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How to manage multiple requests with “Promise.all”

When you are working on the projects, We might have often seen the components or pages needing some Data from APIs or depending on multiple operations. So, we need to get the data from the APIs faster to make our page render correctly. “Promise.all” helps you to get the data faster, we will see how it works, why it is faster when to use and what are its disadvantages.

So, We will get the data from two endpoints that are independent and check the time difference between Async/await and “promise.all”.

Example to Get data from two Endpoints:

we will create two functions name “getData1“, “getData2” and it will return the result from two endpoints. Here for the example, I am taking the public API.

export const getData1=async()=>{
    return await axios.get("https://jsonplaceholder.typicode.com/users")
}
export const getData2=async()=>{
    return await axios.get("https://jsonplaceholder.typicode.com/posts")
}

Create Function to get the result of both Endpoints using Async/await:

We will create a function “getDatas“, then we will call both the functions and also calculate the time taken to get the results. Here first it will call “getData1” and we used Async/wait it will wait for the result from “getData1()“, then it will call the “getData2()” function.

Here you will identify the application will be ideal until the data received from “getData1()”.

export const getDatas=async()=>{
    const startTime= new Date().getTime()
    const result=await getData1()+await getData2()
    const endTime= new Date().getTime()
    console.log("time taken with one by one ",endTime-startTime)
}

Create Function to get the result of both Endpoints using “Promise.all”:

We will create a function “getDatas1” and then call both the functions and calculate the time difference.

First, we will see how “promise.all” works. we will give the API calls to the “promise.all” in an Array. Now, what promise.all will do is it will trigger all the API calls in the order of Array and get the results in a promise.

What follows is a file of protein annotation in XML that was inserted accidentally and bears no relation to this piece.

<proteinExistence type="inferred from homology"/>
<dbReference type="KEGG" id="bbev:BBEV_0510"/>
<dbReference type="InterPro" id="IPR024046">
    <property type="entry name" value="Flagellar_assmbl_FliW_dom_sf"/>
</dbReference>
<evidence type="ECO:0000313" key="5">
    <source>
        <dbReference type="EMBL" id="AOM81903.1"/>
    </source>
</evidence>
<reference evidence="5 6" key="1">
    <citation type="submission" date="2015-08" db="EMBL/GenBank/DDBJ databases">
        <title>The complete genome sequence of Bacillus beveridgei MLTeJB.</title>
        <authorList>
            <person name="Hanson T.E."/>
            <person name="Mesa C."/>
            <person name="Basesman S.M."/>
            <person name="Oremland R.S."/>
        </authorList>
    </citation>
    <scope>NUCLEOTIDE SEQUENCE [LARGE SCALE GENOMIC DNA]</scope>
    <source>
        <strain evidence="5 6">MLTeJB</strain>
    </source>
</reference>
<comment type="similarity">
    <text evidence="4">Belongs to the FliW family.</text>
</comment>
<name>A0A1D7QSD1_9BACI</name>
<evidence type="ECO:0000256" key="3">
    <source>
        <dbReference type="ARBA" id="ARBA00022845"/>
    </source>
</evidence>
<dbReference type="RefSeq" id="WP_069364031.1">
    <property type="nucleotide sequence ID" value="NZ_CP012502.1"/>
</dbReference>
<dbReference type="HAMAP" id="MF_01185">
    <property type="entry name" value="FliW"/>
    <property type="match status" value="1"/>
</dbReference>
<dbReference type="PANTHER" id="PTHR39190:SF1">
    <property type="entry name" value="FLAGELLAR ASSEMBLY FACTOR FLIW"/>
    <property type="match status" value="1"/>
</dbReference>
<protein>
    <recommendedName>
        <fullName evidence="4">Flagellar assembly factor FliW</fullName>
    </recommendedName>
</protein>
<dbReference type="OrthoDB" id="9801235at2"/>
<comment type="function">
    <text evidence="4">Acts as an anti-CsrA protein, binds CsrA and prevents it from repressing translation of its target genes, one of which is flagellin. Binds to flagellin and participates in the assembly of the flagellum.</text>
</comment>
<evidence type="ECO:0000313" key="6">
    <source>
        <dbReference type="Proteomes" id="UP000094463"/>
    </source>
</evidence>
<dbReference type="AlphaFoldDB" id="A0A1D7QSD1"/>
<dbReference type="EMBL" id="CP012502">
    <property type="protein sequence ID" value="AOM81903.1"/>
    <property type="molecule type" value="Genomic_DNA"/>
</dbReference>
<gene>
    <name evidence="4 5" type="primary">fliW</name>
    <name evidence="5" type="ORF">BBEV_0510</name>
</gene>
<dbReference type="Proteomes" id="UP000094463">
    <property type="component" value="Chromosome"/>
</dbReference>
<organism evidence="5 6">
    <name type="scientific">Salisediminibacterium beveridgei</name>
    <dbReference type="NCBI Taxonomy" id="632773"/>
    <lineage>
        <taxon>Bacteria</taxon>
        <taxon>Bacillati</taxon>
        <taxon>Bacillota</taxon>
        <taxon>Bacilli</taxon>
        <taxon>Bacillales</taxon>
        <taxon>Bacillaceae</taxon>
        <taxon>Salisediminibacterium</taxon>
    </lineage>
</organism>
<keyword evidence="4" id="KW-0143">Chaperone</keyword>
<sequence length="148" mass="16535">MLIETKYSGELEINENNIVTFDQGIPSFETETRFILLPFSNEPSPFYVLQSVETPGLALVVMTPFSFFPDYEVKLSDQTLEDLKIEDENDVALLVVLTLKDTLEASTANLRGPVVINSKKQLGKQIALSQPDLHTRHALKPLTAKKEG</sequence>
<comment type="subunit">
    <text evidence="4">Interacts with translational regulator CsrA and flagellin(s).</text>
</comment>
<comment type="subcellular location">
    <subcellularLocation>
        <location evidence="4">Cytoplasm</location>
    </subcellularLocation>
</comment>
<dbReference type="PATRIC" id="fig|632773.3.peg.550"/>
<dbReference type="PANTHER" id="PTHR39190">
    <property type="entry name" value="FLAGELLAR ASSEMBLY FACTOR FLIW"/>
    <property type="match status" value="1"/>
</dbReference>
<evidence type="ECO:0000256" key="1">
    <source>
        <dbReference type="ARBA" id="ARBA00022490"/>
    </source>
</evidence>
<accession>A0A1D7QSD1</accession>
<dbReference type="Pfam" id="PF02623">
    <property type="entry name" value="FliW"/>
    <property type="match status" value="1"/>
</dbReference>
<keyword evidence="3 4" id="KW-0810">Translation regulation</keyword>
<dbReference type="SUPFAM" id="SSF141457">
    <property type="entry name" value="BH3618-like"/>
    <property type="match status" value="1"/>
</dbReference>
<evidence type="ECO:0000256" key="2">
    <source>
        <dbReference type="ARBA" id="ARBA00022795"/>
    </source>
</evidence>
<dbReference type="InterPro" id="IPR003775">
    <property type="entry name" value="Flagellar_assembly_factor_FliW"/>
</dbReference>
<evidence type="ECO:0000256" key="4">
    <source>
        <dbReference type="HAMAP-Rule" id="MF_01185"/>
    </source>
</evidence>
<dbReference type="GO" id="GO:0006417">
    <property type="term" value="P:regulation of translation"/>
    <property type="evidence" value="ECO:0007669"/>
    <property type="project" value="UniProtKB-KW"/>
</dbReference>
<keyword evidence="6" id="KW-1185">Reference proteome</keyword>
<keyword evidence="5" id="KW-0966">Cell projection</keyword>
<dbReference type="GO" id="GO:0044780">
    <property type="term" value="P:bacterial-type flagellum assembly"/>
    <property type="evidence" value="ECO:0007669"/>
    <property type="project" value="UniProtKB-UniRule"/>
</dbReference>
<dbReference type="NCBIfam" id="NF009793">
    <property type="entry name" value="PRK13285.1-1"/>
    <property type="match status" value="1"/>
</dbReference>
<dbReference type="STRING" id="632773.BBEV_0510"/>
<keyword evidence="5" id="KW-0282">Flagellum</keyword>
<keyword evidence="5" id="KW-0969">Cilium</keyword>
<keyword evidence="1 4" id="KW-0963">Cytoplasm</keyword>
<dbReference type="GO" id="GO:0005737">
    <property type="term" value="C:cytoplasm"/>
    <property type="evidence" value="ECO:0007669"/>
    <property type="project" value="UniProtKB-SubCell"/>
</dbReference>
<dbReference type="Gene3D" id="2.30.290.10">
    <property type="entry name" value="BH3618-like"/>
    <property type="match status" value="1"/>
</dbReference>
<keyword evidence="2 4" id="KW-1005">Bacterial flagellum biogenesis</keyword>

Here it will trigger all the functions one by one and wait for all responses. It will wait until to get all the responses.

export const getDatas1=async()=>{
    const startTime= new Date().getTime()
    const data1=getData1()
    const data2=getData2()
    let endTime
    Promise.all([data1,data2]).then(values=>{
        const result=values[0]+values[1]
        endTime= new Date().getTime()
        console.log("time taken for promise.all",endTime-startTime)
    })
}

The disadvantage of “Promise.all” is if one fails all the responses will fail. So, if one of the API calls fails to return the response, we will lose all the responses. Another disadvantage is if you have dependency requests like based on the response of one request you need to call another one, this won’t be suitable.

Result:

So we will call both the functions and check the time difference. It may vary with the machine. You can see the significant difference between calls and if you have more than 2 calls, you can actually get the data fast.

time taken for promise.all 288
time taken with one by one  513

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Conclusion:

In this article, we saw how “promise.all” helps to manage multiple calls faster. We also saw the advantages and also disadvantages, when to use and when not to use with complete examples and results.

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